(i)

in subsection (a)(3)(A)—

(I)

by striking or section 206(a) of the District of Columbia Delegate Act; and

(II)

by striking the office of Delegate to the House of Representatives and inserting the office of Representative in Congress;

(ii)

in subsection (d)(1), by striking Delegate, each place it appears; and

(iii)

in subsection (d)(2)—

(I)

by striking (A) In the event and all that follows through term of office, and inserting In the event that a vacancy occurs in the office of Representative in Congress before May 1 of the last year of the Representative's term of office,; and

(II)

by striking subparagraph (B).

(E)

In section 11(a)(2) (sec. 1–1001.11(a)(2), D.C. Official Code), by striking Delegate to the House of Representatives, and inserting Representative in Congress,.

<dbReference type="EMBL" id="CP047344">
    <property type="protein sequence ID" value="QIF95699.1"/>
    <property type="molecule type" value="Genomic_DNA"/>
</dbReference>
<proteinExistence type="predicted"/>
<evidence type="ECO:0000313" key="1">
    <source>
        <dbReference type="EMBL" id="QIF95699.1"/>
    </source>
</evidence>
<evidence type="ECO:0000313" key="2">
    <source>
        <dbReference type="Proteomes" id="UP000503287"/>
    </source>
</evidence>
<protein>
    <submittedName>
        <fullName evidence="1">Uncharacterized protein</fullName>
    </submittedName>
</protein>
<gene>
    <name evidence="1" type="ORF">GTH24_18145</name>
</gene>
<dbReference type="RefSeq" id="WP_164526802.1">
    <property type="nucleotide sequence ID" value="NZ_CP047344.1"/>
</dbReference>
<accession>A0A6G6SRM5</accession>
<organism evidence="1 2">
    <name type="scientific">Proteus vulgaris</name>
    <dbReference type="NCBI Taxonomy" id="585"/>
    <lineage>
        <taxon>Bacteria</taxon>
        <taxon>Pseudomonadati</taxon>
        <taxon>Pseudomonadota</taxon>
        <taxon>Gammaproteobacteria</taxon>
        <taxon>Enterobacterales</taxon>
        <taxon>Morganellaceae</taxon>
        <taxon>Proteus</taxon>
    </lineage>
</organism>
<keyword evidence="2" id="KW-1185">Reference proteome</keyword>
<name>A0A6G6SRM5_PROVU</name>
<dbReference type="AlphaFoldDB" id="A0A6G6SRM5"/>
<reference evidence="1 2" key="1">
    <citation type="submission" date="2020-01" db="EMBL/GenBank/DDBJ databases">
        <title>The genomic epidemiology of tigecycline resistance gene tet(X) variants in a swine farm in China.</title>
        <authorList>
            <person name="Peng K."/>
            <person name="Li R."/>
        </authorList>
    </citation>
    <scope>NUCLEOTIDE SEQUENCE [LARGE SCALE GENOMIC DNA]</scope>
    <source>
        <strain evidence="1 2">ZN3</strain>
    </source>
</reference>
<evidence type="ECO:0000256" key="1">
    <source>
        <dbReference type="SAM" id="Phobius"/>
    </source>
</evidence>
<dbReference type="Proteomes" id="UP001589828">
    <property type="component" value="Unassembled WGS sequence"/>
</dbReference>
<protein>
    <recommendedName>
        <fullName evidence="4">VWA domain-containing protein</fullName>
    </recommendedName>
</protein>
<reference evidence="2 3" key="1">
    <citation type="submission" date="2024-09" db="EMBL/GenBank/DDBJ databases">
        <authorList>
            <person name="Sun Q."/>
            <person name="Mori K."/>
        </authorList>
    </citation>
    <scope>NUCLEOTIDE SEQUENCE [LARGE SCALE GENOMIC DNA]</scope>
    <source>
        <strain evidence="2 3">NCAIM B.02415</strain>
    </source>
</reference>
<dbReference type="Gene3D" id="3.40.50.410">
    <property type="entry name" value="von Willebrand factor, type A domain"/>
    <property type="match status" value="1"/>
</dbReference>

(F)

In section 15(b) (sec. 1–1001.15(b), D.C. Official Code), by striking Delegate, and inserting Representative in Congress,.

(G)

In section 17(a) (sec. 1–1001.17(a), D.C. Official Code), by striking the Delegate to Congress from the District of Columbia and inserting the Representative in Congress.

(b)

Repeal of Office of Statehood Representative

(1)

In general

Section 4 of the District of Columbia Statehood Constitutional Convention Initiative of 1979 (sec. 1–123, D.C. Official Code) is amended as follows:

(A)

By striking offices of Senator and Representative each place it appears in subsection (d) and inserting office of Senator.

(B)

In subsection (d)(2)—

(i)

by striking a Representative or;

(ii)

by striking the Representative or; and

(iii)

by striking Representative shall be elected for a 2-year term and each.

(C)

In subsection (d)(3)(A), by striking and 1 United States Representative.

(D)

By striking Representative or each place it appears in subsections (e), (f), (g), and (h).